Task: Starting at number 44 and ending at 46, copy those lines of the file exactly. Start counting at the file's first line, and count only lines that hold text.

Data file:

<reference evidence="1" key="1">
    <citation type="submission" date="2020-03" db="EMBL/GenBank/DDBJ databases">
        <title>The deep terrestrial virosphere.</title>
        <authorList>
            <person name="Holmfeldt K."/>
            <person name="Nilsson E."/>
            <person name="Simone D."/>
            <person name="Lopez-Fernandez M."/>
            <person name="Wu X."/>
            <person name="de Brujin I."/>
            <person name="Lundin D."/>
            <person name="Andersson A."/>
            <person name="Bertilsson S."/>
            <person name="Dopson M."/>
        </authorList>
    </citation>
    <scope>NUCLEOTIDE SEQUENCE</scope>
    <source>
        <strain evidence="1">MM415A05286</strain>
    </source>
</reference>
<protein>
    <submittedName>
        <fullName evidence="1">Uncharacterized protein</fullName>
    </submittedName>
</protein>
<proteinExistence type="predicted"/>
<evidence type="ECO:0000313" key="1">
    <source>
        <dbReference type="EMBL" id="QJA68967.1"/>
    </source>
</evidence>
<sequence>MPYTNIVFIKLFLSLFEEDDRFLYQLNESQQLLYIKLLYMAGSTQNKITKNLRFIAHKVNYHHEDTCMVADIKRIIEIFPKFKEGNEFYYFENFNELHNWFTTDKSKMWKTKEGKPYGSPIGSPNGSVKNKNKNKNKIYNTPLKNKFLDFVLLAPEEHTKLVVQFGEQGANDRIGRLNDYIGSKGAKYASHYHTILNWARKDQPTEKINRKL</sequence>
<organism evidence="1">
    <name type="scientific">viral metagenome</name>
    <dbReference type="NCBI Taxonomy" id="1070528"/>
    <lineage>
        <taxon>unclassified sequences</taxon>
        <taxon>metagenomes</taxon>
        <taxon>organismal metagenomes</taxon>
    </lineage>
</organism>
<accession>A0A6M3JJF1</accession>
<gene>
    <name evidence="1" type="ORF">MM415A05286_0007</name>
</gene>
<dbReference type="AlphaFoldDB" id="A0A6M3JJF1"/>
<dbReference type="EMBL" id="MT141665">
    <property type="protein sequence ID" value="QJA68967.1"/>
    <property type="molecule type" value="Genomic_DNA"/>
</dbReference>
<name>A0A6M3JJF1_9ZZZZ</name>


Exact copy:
<gene>
    <name evidence="1" type="ORF">MM415A05286_0007</name>
</gene>